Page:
This year´s talking point - BIM
New technology generally, and BIM in particular, are undoubtedly the talking points of this year. One of the leading BIM experts, Per Bjälnes, works for Coor, and he explains why.
A word from our specialist
BIM stands for building information modeling and is an all-new standard structure to code all buildings, rooms, items etc within a building, but also services that can be associated with these items. BIM coding is a systematic digital information structure of the relevant items and services within a facility.
What's it for?
BIM can be used by anyone who homes or works on designing, building or managing a facility or building—architects, builders, administrators, service providers. By everyone using the same information system (BIM) work through the facility's complete life-cycle—from idea to order to finance, building and ongoing operation—gets much safer, more efficient, better and simpler.
But what does the BIM code look like?
The BIM code is an information string containing a number of alphanumeric characters, with each character containing important information on the specific item or specific service. The digital BIM code can be simply linked to a barcode of RFID tag which can then be read off by some kind of mobile PDA like a phone or computer.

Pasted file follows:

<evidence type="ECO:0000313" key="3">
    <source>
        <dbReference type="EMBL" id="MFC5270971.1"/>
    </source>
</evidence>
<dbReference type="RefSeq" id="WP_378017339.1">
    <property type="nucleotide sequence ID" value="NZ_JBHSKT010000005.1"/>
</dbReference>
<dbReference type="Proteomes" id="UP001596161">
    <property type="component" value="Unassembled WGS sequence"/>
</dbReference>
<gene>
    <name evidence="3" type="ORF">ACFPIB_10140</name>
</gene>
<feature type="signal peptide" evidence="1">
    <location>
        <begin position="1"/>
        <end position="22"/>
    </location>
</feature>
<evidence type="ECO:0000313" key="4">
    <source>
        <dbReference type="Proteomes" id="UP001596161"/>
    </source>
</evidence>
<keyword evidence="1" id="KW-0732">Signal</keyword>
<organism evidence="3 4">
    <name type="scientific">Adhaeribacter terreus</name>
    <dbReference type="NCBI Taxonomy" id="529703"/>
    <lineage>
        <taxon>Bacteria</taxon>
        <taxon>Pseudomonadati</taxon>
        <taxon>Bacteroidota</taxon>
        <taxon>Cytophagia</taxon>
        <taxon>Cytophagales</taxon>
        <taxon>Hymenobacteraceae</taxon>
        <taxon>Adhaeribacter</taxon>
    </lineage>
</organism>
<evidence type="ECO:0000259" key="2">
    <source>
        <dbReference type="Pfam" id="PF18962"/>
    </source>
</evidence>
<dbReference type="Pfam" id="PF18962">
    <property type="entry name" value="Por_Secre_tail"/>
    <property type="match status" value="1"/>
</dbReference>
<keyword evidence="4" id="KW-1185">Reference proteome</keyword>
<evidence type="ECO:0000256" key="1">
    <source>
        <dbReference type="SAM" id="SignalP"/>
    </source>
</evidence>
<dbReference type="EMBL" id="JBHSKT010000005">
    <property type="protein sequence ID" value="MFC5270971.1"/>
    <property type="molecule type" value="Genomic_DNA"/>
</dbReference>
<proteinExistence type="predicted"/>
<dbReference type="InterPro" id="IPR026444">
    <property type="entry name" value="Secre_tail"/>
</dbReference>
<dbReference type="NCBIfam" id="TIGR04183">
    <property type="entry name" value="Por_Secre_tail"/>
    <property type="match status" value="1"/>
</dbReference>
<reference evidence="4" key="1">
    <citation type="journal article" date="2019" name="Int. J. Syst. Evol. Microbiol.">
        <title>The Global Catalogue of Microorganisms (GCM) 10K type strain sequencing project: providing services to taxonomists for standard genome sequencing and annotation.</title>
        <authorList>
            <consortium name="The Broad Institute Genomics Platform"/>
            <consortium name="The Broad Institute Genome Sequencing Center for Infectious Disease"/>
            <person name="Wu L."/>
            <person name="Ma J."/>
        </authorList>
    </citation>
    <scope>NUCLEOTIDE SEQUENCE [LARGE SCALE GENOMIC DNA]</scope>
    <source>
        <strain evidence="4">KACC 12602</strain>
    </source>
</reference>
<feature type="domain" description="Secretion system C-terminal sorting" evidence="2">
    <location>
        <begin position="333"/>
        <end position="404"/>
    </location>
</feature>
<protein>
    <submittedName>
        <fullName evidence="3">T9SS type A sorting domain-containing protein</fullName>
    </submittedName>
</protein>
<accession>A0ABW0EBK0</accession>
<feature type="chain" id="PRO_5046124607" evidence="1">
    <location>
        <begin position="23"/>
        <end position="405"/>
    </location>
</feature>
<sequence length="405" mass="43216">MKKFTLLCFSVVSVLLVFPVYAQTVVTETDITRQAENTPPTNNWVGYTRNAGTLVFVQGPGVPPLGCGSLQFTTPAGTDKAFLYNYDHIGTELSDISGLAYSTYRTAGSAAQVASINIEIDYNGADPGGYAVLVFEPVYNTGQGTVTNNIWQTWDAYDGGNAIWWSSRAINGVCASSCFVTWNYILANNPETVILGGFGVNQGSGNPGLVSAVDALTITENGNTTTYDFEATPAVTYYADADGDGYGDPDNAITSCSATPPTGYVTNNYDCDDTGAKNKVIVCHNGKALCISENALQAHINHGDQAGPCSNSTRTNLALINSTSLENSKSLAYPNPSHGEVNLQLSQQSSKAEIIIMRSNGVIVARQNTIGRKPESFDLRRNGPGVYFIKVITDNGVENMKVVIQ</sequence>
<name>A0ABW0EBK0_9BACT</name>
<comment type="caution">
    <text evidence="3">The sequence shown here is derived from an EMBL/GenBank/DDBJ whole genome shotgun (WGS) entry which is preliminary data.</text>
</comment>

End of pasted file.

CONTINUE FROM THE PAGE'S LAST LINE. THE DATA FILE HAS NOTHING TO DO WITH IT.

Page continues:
And what's the benefit of the BIM system? Who gains most?
Everyone involved in designing, building, administering and servicing a facility gains from a consistent coding system that everyone uses. It gets simpler to draw and visualize, clear faults, monitor, analyze and report. Work gets more efficient and quality increases significantly through all processes—over the plant's whole life-cycle.
Why's BIM so good?
A good and contemporary information system has to satisfy certain criteria. It's got to be digital, 3D, measurable, generic, available and sustainable. BIM satisfies all these standards. When developing the BIM system we also started from accepted sector standards like AFF and BSAP, which means we're building on tried-and-tested classification systemetrics. We've also found an intelligent way to link up items and services, which hasn't existed before.
How far has development got now, and what do you think about the future?
There's unbelievable interest in BIM. It's a standard that Coor and other people working on developing the NKS teaching hospital have developed and that we're using on the project. This development project differs from many others in all parties collaborating back in the development phase of the project and taking a life-cycle perspective on everything we do. In the US there's a similar standard, Cobie, but this isn't anything like as well developed and comprehensive. I think that BIM is the most highly developed information system right now and has all the prospects of becoming the standard on all new construction projects eventually.
Want to know more?
Please contact Per Bjälnes.